My name is Mark Goodfield. Welcome to The Blunt Bean Counter ™, a blog that shares my thoughts on income taxes, finance and the psychology of money. I am a Chartered Professional Accountant and a partner with a National Accounting Firm in Toronto. This blog is meant for everyone, but in particular for high net worth individuals and owners of private corporations. The views and opinions expressed in this blog are written solely in my personal capacity and cannot be attributed to the accounting firm with which I am affiliated. My posts are blunt, opinionated and even have a twist of humor/sarcasm. You've been warned.

Monday, March 5, 2012

Is Personal Income Tax Planning a Fallacy for most Canadians?

As a tax accountant, I could make your head spin with all the income tax planning machinations I can undertake for corporate income tax clients in the correct circumstances.

But what about personal income tax planning? In my opinion, for the average middle class Canadian, personal income tax planning is almost a fallacy. Surprisingly, probably to most, personal income tax planning for higher income earning Canadians is also somewhat restricted. However, there are greater planning opportunities available that I discuss below.

I understand the "middle class" has stratified over the years and is not easily definable; but for purposes of this post, I will define middle class as a family, with either one or both spouses earning T4 employment income with a family income between $70,000 to $100,000, with no self-employment income (self-employment provides for some tax planning opportunities).

To be clear, I don’t consider the maximization of personal and family credits, medical expenses credits or charitable tax credits, etc. as tax planning. Although there can be some planning involved, the reality is that in most cases if you purchase an income tax software program, these credits will be maximized automatically for you.

Why do I say income tax planning is a fallacy for the average person? Because other than purchasing a RRSP, for all intents and purposes, there are no significant planning opportunities. Really, think about it. I am sure you have already read several income tax planning tip columns in your favourite newspaper this year; what was the best tip you read? That you can claim your safety deposit box fee? For those who incur employment expenses, maybe you can claim some employee expenses such as your car on your return.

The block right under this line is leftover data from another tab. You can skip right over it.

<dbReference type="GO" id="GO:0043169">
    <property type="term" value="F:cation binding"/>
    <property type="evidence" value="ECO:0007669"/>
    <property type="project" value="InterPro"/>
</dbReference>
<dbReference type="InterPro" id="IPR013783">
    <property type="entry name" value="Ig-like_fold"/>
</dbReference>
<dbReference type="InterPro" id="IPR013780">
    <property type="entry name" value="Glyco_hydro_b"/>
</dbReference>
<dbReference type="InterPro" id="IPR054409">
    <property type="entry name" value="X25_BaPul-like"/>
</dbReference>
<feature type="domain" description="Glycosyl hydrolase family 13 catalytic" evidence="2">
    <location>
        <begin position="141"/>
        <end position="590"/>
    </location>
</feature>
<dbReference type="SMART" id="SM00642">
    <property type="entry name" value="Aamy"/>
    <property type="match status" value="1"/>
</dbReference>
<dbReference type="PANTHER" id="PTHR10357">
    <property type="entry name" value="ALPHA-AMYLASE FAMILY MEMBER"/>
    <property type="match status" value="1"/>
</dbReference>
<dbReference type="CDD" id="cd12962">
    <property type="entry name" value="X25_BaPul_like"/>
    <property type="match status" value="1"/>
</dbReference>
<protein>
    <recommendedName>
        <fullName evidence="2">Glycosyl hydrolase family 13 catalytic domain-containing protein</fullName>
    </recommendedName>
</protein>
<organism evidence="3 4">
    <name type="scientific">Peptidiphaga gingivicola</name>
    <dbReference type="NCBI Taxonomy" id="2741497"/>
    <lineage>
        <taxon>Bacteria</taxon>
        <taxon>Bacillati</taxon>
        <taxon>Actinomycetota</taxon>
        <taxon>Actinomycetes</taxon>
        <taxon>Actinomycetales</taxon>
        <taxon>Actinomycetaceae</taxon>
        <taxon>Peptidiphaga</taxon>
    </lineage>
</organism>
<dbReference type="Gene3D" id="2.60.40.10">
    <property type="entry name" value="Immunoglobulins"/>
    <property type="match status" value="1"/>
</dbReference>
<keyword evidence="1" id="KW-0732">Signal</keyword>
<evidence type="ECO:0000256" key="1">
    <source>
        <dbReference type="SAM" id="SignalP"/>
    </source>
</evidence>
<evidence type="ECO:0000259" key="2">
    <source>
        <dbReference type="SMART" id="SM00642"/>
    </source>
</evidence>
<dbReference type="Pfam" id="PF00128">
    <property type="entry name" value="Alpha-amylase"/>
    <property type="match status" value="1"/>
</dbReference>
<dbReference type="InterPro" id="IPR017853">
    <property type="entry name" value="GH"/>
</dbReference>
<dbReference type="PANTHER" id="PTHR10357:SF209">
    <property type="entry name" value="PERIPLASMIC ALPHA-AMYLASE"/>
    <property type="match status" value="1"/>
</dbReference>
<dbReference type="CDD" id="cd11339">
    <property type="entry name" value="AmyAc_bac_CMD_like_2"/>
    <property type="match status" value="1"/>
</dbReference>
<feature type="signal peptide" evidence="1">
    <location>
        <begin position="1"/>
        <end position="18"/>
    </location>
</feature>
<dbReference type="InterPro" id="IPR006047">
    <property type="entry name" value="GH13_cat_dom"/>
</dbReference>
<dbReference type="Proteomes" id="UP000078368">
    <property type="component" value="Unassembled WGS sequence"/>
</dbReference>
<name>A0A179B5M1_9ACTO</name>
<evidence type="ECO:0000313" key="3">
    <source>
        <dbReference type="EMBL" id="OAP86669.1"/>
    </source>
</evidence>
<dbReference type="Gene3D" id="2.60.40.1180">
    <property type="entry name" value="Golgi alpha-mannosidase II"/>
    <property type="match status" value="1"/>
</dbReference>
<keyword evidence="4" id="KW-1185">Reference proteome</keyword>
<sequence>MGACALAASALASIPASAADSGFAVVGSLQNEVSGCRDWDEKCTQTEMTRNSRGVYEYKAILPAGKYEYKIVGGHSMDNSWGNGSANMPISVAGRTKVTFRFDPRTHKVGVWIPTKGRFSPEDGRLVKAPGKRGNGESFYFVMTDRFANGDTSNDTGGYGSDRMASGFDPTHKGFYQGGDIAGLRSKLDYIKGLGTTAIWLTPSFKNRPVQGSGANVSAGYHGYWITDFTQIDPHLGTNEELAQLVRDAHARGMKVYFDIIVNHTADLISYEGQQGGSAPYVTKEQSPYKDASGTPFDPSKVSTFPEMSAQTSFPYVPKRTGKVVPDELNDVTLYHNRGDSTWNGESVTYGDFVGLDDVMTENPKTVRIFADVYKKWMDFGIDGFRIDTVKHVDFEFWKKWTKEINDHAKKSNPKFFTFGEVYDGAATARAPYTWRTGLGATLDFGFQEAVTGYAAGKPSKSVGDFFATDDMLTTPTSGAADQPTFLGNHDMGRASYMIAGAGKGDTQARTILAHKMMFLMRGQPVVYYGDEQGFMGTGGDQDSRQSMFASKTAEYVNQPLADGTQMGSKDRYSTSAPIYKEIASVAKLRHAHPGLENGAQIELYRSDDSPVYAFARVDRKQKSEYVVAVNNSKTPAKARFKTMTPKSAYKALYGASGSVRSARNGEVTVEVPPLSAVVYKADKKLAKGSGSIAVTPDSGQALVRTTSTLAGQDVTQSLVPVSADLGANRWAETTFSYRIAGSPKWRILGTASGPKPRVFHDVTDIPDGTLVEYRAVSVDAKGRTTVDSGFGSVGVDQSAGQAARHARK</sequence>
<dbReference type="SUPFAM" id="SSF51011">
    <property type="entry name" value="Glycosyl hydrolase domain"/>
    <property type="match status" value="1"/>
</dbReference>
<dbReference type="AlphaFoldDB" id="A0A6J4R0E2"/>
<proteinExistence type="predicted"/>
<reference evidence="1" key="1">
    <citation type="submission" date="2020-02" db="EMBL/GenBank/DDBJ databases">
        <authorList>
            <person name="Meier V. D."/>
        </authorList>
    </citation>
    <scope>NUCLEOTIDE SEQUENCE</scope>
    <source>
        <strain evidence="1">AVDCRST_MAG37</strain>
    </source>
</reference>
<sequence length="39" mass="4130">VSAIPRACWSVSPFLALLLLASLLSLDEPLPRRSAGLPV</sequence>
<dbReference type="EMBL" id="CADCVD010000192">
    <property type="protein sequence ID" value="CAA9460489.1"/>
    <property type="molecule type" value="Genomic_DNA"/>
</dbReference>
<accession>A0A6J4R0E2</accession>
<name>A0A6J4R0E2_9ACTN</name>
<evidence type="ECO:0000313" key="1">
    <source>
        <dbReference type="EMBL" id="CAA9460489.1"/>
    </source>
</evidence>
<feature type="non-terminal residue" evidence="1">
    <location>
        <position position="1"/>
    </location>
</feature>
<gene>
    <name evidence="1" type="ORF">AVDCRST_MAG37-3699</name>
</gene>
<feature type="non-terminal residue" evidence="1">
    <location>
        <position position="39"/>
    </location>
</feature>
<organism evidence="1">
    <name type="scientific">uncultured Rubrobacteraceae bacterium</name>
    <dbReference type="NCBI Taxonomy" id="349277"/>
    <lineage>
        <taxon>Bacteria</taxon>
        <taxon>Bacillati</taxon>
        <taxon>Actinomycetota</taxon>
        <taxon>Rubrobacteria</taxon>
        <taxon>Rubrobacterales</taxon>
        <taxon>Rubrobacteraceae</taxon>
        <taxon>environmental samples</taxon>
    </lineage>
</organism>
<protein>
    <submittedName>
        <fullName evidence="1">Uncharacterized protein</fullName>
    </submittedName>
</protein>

Even as I review a tax tips column I wrote for Jim Yih’s Retire Happy Blog last year, I am struck by how limited income tax planning is for the average person.

For all you socialists out there, I will tell you that as usual, higher income and higher net worth people do have some personal income tax planning opportunities. But, compared to the planning possibilities my corporate clients have, they are still very limited in nature.

Some personal income tax planning opportunities available to higher income Canadians (and in some cases middle income earners) include:

Income Splitting- For example, the use of a prescribed loan.

Capital loss utilization- See the 3rd paragraph from the bottom of this blog post on transferring capital losses to a spouse.           

Rental Properties – For those with enough disposable income to purchase a rental property, I discuss the income tax implications of purchasing a rental property in this blog post.  

Flow Through Shares- Higher income Canadians often purchase Flow Through Shares to reduce their income tax liability. I discuss this opportunity in this blog post.

Interest deductibility- In this blog post I briefly discuss how to mitigate your income tax exposure when claiming investment interest.